Let me start by explaining that an antigen test, performed by (minimally trained) personnel in a nursing home, homeless shelter, or other congregate living setting, rather than in a lab, is often the basis for a diagnosis of Covid.
The test does not need to be ordered by a doctor. It is possible that the patient’s doctor does not even know their patient was tested, nor will they receive the results. In most cases, there will be no billing of an insurance company. The results are determined within the facility, and the only required reporting is to a local health authority, which forwards results to the CDC.
Like the Covid vaccinations, these Covid tests are being handled completely outside the regular healthcare system. No MD is responsible, nor can anyone be sued if the results are wrong and lead to a bad outcome. Only government employees have access to the results.
States may provide test kits under federal grants to the facilities and require a certain frequency of testing.
In terms of diagnosing cases of Covid, a sole positive antigen test is defined by CDC and the Council of State and Territorial Epidemiologists as a probable Covid case, even without a single symptom. Some jurisdictions, and the CDC itself, recode probable cases as confirmed cases of Covid.
One positive PCR result is defined as a confirmed case of Covid, even without a single symptom.
Beginning in December, a similar rapid antigen test, called a lateral flow test, was approved for home use. It must be combined with an app, which reports your results to the government.
Both in Europe and the US, these products can be sold solely on the basis of manufacturer data, without independent evaluation by FDA or another regulatory agency. They are authorized under the minimal EUA standard. There are no standard protocols for measuring performance. CDC pretends there are, and suggests that users keep in mind the test sensitivity when interpreting the results. But you cannot find an accurate measure of sensitivity for Covid tests anywhere. All the numbers available are simply claims made by their manufacturers, when tests were performed under perfect conditions.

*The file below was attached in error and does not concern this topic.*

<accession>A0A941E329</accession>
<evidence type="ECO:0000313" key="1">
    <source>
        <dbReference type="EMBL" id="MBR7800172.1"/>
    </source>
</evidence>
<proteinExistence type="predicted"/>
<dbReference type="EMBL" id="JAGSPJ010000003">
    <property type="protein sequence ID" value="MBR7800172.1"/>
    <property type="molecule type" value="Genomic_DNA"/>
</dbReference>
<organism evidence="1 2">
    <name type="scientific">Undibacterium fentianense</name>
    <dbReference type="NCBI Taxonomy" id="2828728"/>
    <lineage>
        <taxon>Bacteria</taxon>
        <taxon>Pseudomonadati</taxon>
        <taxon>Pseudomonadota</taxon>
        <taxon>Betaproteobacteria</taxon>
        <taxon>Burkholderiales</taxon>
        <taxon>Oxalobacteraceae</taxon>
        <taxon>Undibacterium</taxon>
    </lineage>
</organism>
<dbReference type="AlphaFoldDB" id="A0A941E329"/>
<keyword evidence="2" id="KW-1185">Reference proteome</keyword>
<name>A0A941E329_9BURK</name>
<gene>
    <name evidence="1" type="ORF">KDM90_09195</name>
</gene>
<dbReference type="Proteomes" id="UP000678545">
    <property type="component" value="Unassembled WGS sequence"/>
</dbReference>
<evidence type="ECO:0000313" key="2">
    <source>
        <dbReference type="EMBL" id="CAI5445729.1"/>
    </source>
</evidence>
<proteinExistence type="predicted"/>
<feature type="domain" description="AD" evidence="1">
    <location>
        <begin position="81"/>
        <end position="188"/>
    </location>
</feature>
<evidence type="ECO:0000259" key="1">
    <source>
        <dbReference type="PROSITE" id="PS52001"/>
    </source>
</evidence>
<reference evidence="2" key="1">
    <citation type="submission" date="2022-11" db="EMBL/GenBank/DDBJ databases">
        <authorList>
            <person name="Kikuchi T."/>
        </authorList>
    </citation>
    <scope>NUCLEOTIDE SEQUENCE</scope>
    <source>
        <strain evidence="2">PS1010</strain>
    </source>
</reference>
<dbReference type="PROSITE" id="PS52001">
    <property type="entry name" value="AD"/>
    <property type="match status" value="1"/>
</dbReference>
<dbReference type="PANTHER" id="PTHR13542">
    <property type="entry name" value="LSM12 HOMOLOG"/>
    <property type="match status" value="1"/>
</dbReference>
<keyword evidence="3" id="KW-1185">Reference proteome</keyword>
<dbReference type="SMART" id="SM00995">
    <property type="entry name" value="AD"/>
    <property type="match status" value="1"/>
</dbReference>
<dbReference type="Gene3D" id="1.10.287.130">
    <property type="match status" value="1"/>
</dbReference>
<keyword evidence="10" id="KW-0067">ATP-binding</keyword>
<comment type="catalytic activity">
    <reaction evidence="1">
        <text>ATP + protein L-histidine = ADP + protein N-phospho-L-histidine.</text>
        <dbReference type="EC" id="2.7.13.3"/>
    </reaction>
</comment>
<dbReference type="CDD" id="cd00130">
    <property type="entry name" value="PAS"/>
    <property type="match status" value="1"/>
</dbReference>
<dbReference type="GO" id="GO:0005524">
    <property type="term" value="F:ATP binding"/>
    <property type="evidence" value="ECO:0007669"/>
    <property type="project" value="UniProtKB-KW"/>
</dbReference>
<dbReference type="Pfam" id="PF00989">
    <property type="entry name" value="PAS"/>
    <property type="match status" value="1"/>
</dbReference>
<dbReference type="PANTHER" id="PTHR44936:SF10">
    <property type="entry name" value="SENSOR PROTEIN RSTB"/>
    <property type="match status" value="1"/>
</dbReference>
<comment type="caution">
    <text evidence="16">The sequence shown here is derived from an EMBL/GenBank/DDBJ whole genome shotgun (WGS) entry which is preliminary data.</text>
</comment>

Nature magazine noted that Porton Down science park and the University of Oxford had performed some testing of rapid antigen tests; “The full results, which have not yet been peer reviewed, were posted online on 15 January. These stated that many fast antigen (or ‘lateral flow’) tests “do not perform at a level required for mass population deployment…”’
Nature also pointed out that laboratory scientists achieved nearly 79% sensitivity on all samples (including those with very low viral loads) using the Innova rapid test, but self-trained members of the public got only 58%. (Sensitivity means the chance of getting a positive result when someone has the disease.)
Harvard School of Public Health professor Michael Mina, PhD, perhaps the most vocal proponent of these tests, admitted, “Throwing tools at people who don’t know how to use them appropriately is a terrible idea.”
Now let’s look at CDC’s January clarifications regarding these rapid antigen tests.
“As of January 7, 2021
Revised guidance on when to perform confirmatory tests.
- In general, asymptomatic people who test antigen positive should have a confirmatory test performed. Symptomatic people who test antigen negative should have a confirmatory test performed.
- Confirmatory test should be performed with nucleic acid amplifications tests (NAAT) such as reverse transcriptase polymerase chain reaction (RT-PCR).
- Expanded the intended audience to include all long-term care facilities, including nursing homes.”